So do you think the ‘server control’ factor may be easing off as a barrier to some of this stuff?

  11. Simon Says:

    spot on Marcus! Are you on your dinner break?

  12. Marcus Says:

    Ironically many expenditure decisions are based upon how things get shuffled around on the balance sheet or P&L. If you going to spend the money, arguing whether it should OpEx or CapEx is just shullfing desk chairs around on the Titanic. Here the business was happier putting the money into operational staff costs rather than licencing.

    ’server control’ factor may be easing off
    Difficult to say. Part of the equatin is flexibility. Many exec’s take work home or to a client with their laptops limiting the attraction of the server side approach. One nice feature Excel had (I think it’s no longer there) is the capacity to create local cubes. This made it easy to create a solution which could switch between a server based or local data MSAS cube.

    Cheers – Marcus

  13. Marcus Says:

    “trends – as ever – http://www.jobserve.com/

    Meanwhile though the London VBA market appears to be quite healthy.

    http://www.jobserve.com.au/JobListing.aspx?shid=CB1D958B63DE75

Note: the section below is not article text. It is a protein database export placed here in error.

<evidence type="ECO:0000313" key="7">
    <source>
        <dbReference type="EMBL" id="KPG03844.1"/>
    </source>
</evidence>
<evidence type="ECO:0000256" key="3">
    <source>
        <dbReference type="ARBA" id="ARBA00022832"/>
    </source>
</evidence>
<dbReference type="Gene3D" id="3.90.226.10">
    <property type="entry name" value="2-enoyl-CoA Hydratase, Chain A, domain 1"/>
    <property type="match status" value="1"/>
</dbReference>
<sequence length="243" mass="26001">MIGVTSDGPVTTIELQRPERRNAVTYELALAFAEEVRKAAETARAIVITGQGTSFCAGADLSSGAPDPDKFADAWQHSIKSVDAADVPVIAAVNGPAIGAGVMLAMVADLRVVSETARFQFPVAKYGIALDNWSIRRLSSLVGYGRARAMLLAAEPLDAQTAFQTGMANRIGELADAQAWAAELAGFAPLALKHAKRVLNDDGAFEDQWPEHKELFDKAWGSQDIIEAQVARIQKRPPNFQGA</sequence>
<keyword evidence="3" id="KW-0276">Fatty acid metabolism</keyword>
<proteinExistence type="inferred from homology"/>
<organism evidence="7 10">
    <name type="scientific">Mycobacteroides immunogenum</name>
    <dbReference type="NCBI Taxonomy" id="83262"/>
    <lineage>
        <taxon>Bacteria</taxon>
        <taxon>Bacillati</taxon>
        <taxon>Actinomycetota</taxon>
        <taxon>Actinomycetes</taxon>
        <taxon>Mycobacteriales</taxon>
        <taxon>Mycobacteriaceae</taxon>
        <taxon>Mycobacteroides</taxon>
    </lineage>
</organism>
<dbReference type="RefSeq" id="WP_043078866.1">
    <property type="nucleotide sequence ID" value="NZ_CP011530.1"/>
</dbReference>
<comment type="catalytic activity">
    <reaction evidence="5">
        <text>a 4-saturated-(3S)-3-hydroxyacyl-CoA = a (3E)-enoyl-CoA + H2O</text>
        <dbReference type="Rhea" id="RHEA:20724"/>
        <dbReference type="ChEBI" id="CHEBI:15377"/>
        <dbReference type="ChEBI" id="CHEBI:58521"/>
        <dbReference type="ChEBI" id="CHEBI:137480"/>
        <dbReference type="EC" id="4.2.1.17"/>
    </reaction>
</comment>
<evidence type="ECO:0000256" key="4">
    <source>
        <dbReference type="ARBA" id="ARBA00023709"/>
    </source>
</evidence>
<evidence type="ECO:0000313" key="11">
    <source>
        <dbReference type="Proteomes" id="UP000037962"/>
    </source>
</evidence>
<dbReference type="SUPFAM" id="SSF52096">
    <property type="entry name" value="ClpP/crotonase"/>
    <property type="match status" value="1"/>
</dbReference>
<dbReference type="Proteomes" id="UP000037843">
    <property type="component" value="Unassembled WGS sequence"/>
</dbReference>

14. Marcus Says:

    No – it lunch time in about an hour (11:10 AM Friday morning)

  15. Simon Says:

    get back to work then!
    Yes plenty of Excel VBA work in London

  16. Harlan Grove Says:

    Re decision-making power users: if they make good decisions, they gravitate towards making more and more decisions, less and less development. Power users who don’t make decisions gravitate towards obscurity.

    Spreadsheets aren’t going to survive the retirement of those who learned how to use them when they were new(ish), in the 1980s. I haven’t met any under 30 developers with any spreadsheet competence, but my perspective may be unusual. Besides, back in the day I had 123, DEBUG.COM, BASICA, Turbo Pascal and batch files. And I used Turbo Pascal for my first significant work. Today there are many, many more alternatives, and with regard to new kids, I’d trust universities, colleges and technical schools to do a better job teaching scripting languages and databases than spreadsheets and anything or nothing.

    Not all that long from now, the decision makers will be used to browser-based decision support systems. Maybe a few of them will use spreadsheets for the odd ad hoc analysis, but it won’t be the tool they reach for first.

    And [re]centralization is inevitable. For me, 90% of the non-development part of my job I already do through Citrix. Why? Because it ALREADY DOES cost less than trying to distribute and install the same apps on local machines. Developers and the few (fewer than half) employees given laptops may prefer freedom and flexibility, but the majority of users with standard, not easily transported desktop machines could be centralized without much fuss. And in a few more years WiFi and VPNs are going to be so common that anyone with a wireless network adapter isn’t going to feel much loss of freedom or flexibility from centralization either.